And even if our short term Clinical Trials are conducted and analyzed thoroughly and honestly, they tell us little about long term use. That’s a real problem for psychoactive drugs [all of them]. It’s also a problem for many treatments of medical conditions that stick around for a long time [or forever]. So we need to know about the long term toxicity, and our Clinical Trials can’t tell us – emphasis on can’t. So we need a long term monitoring system to give us the information we need, and we just don’t have it. The current FDA MedWatch Report System just doesn’t seem to be it. Good for them that they noticed.
Besides a reporting system that works, identification of adverse effects is often a problem in and of itself, particularly in a poly-medicated world. You can’t report a side effect to a drug if you don”t know it’s a side effect. I was once called to see a patient in the hospital to be worked up for a neuromuscular problem with periodic extreme weakness. A morning muscle biopsy hae been aborted in the face of him having a panic attack. He was a fit male lying in the bed with a wet towel on his forehead in an obvious terror state – very hard to interview. He reported episodes of extreme weakness, mostly at work, worsening over several months. He worked in in a factory that made electrical cables, the big kind that are strung from tower to tower across the landscape. He ran the last machine in the process that wrapped the twisted cable onto huge spools for storage and transport. It was all done in a big un-airconditioned warehouse that was like an oven in the Georgia summers. The punchline was, "Doc. I feel like if I could just sweat, I’d be all right!" Flash back to a routine physical the winter before when he had mild hypertension and was started on medications. After trying several different drugs he couldn’t tolerate, he saw a specialist and was put on a new drug, Inderal, brand new at the time. It’s a Norepinephrine Beta-Blocker that incidentally turns off the sweating process. So he was right. And his panic disorder? As a boy, he had witnessed the slow demise of a favored uncle from Lou Gehig’s Disease, which is what he privately thought he had. His Blood Pressure? "White Coat Syndrome." It was normal when taken by his wife at home. Once we knew what was wrong, the cure was simple. Another example close at hand is the frequent misinterpretation of antidepressant withdrawal symptoms as a recrudescence of the original depression or the emergence of an anxiety syndrome, and the problem medication is restarted. Unfortunately, that maneuver works and perpetuates the cause. So side effects, adverse events, are difficult to spot.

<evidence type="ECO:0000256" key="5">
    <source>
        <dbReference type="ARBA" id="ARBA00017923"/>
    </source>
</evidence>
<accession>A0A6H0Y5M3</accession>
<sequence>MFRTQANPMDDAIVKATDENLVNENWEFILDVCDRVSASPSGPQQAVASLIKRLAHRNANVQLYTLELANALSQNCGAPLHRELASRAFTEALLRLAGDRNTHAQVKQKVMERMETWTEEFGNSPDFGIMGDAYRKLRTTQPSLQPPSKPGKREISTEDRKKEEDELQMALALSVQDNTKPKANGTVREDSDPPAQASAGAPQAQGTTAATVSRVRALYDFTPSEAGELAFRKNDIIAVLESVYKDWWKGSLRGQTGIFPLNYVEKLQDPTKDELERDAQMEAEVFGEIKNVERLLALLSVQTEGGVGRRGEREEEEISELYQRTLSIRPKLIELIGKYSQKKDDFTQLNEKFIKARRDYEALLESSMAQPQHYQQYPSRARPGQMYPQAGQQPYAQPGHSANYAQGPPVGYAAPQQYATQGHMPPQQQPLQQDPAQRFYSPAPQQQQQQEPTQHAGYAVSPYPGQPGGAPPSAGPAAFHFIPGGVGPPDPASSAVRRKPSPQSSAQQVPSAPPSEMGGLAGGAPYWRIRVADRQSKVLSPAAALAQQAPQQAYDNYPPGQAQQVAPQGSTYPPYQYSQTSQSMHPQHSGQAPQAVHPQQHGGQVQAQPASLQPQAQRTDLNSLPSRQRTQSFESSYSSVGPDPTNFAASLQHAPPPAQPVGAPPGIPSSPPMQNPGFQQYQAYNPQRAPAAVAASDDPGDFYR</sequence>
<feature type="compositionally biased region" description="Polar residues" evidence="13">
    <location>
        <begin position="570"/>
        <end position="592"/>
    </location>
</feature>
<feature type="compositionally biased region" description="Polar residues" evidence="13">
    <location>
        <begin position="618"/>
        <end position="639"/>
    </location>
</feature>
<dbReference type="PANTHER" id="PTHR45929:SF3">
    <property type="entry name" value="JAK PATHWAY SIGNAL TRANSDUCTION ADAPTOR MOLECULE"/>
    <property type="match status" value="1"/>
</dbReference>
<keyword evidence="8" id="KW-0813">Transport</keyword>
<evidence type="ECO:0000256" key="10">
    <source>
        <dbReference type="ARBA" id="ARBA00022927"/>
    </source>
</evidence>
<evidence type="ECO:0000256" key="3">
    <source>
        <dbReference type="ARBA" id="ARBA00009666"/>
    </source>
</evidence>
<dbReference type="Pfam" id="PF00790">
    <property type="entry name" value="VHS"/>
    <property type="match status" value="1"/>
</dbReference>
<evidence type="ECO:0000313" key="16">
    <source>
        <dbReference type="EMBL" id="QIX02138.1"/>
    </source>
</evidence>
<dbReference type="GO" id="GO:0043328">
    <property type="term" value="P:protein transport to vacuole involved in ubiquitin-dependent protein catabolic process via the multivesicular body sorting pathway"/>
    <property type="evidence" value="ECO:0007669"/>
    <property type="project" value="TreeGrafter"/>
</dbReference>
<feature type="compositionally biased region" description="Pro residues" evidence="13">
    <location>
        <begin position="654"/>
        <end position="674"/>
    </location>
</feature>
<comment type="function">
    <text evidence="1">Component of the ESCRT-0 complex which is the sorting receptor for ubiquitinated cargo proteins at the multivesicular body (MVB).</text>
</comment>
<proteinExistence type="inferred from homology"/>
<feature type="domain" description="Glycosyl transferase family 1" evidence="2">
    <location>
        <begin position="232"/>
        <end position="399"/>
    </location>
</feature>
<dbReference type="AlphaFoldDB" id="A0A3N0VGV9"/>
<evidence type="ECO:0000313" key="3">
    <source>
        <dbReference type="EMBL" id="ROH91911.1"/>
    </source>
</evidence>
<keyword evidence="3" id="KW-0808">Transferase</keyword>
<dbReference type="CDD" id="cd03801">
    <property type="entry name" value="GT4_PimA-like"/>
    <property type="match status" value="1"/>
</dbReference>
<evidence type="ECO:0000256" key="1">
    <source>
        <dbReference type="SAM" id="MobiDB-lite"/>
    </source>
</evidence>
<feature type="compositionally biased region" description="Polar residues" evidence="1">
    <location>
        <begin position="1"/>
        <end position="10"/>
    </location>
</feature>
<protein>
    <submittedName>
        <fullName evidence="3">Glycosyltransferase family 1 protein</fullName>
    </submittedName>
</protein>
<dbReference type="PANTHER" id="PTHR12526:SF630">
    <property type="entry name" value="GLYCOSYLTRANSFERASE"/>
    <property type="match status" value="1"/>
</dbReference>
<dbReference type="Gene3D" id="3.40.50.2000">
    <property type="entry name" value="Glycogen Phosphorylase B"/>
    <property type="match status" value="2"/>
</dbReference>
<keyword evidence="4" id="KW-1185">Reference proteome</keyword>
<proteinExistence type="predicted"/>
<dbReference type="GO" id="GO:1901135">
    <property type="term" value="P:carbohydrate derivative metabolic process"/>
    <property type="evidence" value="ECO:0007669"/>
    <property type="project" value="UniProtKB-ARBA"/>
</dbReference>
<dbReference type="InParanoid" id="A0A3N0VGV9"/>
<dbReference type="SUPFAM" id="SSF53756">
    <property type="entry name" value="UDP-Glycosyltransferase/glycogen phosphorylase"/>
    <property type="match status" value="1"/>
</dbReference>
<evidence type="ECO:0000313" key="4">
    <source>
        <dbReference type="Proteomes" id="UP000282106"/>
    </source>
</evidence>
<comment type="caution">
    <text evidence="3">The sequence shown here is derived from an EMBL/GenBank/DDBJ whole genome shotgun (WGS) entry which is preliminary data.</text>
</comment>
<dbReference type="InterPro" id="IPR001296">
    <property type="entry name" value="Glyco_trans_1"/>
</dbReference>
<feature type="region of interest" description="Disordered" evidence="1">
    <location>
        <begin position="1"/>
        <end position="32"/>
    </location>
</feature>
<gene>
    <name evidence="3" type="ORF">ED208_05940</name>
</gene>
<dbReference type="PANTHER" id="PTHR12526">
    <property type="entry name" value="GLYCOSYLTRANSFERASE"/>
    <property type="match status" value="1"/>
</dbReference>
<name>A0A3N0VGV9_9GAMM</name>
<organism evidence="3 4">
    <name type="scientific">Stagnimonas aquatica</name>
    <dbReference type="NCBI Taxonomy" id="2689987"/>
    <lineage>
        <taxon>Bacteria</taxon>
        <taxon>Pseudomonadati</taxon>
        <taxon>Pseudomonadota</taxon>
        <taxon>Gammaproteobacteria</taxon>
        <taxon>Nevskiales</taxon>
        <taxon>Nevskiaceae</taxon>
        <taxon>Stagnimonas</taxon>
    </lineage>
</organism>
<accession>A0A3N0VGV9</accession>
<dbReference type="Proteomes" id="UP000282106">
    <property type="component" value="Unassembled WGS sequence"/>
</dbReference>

In a world where pharmaceutical companies minimize adverse effects, third party payers pay for drive-by doctors’ visits, and beautiful people parade across our television screens during the mumbled warnings, collecting adverse events with an accurate numerator, denominator, and time-marker is no trivial task. DavidHealy.org
has modeled a shot with his Rxisk
, but it, too, has a voluntary IN and OUT and lacks official conduits to the Agencies that matter. But it seems to me that the FDA has fallen down on this part of their mandate. I think a place to start a pilot project would be adding a pharmacy prescription-based system, periodically querying ongoing prescriptions and those that go unrefilled for selected medications. But this is not close to my area of expertise. I know we need to make it both easy and desirable for doctors and patients to report their adverse experiences without adding to the CYA or silly screening burden of doctor’s visits.
The last time I had my blood drawn, I was asked if I’d heard voices telling me to hurt myself or others in the last three weeks [among other things]. I was tempted to say, "No, it’s been well over a month."
A doctor’s medical auto-pilot will hold a lot of information, but it needs to be programmed. The task ahead on this problem is a big [and important] job for the FDA. It’s what CME [Continuing Medical Education] was originally designed to pass on…